Thursday, December 29, 2005

Protein 'Nanosprings' Bounce into the Lime Light

The paper describes work carried out by the groups of Professor Piotr Marszalek and Professor Vann Bennett at Duke's Engineering School and Medical Center. The team's findings were published in an advanced online publication of Nature on Jan. 15, 2006.

They found that the protein components, called "ankyrin repeats," exhibit unprecedented elastic properties and believe that studying them could lead to a new understanding of how organisms, including humans, sense and respond to physical forces at the cellular level. The nanometer-sized springs are also ideal candidates for building biologically-inspired springy nanostructures and nanomaterials with an inherent ability to self-repair, they reported.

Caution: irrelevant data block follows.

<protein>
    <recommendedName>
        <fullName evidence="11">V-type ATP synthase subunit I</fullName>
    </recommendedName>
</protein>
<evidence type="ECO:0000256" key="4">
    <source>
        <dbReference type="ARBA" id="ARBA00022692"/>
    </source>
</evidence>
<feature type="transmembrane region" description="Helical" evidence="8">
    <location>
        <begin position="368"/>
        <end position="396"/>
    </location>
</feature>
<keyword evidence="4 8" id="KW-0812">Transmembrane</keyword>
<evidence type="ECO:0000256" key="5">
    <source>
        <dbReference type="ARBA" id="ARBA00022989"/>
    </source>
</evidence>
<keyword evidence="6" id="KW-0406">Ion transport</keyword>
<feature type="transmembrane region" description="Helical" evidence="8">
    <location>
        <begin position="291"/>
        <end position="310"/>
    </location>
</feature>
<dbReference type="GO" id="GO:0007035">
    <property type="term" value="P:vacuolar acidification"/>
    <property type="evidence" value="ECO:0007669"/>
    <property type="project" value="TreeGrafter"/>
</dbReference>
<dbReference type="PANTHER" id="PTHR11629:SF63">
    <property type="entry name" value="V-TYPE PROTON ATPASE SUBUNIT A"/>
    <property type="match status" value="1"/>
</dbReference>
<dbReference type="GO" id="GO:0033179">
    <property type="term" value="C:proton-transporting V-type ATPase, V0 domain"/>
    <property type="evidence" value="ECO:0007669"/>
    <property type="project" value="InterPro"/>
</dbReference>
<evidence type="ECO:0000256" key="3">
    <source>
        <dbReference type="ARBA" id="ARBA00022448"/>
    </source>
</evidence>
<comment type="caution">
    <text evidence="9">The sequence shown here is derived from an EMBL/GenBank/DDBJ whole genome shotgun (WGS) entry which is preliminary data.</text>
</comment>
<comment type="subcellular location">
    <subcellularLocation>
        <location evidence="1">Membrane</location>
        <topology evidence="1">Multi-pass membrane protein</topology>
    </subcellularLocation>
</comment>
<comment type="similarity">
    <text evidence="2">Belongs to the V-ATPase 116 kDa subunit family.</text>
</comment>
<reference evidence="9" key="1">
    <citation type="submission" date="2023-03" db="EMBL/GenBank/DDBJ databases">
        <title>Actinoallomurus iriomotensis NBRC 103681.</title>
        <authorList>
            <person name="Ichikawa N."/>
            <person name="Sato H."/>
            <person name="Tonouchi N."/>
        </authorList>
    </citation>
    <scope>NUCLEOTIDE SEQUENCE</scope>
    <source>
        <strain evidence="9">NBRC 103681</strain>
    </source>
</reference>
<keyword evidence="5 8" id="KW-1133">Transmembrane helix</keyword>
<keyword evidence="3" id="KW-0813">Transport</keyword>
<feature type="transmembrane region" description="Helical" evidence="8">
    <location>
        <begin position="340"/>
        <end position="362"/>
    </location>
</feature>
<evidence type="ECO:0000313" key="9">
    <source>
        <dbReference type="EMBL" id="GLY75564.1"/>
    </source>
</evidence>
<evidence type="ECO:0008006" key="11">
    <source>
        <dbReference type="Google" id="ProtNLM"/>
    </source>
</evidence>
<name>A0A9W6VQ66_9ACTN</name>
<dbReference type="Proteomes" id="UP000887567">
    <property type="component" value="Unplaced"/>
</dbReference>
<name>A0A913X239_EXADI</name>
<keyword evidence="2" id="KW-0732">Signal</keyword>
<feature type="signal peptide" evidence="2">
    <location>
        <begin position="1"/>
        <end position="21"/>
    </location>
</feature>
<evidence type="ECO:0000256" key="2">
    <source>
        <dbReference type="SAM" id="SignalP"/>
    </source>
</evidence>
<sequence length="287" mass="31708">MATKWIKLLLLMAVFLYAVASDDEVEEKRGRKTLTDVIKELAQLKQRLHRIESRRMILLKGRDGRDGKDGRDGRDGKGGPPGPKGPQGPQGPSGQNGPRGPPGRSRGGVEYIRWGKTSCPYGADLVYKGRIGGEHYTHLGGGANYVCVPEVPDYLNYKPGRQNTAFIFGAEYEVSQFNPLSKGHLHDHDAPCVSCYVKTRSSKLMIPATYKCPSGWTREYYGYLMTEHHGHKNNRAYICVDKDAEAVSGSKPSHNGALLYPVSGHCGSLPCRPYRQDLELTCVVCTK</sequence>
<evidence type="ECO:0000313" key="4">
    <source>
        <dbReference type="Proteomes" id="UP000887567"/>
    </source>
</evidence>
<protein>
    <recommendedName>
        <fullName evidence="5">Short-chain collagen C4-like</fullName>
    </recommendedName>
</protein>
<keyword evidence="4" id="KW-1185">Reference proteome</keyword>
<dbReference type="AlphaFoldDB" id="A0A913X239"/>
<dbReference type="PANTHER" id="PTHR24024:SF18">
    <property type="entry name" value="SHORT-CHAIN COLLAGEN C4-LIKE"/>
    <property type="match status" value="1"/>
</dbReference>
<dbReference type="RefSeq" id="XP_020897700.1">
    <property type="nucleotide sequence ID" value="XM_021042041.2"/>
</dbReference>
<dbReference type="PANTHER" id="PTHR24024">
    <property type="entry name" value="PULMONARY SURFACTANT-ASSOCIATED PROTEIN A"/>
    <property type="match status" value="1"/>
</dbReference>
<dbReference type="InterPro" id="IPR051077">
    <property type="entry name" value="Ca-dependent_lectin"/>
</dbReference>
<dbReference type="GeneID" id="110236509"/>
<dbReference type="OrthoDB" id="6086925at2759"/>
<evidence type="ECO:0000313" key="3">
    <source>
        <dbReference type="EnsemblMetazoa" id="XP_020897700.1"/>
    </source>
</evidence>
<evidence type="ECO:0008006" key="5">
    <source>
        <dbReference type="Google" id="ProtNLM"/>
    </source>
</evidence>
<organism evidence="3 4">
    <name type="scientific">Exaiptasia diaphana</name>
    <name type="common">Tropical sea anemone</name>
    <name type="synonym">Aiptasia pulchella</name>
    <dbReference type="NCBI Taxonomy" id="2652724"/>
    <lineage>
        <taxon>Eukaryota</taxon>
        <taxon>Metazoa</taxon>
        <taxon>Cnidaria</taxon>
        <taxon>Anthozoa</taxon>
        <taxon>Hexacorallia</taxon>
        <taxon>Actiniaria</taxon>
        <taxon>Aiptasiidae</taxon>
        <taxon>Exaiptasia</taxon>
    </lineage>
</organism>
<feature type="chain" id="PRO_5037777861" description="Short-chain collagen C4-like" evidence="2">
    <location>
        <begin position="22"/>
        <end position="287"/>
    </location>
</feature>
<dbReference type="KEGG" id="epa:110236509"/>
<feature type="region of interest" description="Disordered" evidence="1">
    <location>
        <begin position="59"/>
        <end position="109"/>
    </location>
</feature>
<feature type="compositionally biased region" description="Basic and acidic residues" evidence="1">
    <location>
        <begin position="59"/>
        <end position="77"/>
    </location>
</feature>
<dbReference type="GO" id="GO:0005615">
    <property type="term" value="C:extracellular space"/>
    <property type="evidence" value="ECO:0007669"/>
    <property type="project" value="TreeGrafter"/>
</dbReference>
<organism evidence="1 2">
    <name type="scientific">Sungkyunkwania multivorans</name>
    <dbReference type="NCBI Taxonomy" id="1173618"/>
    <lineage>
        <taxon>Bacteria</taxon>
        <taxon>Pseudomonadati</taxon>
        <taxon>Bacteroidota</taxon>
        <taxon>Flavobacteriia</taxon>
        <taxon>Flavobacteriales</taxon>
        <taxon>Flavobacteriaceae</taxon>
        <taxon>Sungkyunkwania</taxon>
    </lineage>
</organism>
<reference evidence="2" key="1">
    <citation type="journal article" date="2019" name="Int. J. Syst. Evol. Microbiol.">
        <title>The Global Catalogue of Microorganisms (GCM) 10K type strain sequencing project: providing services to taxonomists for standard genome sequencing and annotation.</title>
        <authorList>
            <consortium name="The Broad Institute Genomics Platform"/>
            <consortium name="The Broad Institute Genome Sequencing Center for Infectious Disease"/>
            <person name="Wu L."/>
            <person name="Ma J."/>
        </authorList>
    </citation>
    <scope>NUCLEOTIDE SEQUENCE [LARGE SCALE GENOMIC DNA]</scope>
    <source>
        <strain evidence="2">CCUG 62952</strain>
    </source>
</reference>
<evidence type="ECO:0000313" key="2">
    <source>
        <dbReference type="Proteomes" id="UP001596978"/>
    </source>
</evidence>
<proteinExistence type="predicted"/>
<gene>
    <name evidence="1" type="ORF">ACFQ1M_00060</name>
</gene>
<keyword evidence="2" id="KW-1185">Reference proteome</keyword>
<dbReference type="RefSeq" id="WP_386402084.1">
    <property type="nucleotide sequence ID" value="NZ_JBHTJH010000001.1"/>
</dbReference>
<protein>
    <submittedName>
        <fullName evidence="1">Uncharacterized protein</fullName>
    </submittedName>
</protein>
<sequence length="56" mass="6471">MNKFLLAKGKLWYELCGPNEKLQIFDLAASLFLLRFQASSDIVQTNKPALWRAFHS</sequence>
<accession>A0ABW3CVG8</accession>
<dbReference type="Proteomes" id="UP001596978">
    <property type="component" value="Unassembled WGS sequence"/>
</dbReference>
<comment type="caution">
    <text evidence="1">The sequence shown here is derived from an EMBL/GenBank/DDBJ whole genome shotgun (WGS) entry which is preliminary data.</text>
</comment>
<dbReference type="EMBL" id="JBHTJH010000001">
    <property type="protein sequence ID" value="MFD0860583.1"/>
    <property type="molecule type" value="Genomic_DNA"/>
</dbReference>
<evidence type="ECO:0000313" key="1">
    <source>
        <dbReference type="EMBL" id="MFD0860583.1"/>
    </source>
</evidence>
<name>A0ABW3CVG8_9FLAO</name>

Using atomic force microscopy (AFM) to view the individual molecules, a research associate, Yong Jiang, found that ankyrin repeats display a hook-like shape consistent with a spring. Graduate student Gwangrog Lee further examined the molecules' elastic properties by attaching one end of the molecule to a glass slide and gently pulling at the other end with the AFM cantilever. "After thousands of stretches, a pattern emerged," Marszalek said. "The molecule exhibited linear elasticity--a property that had never been seen in any other protein."

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Protein 'nanosprings', most resilient found in nature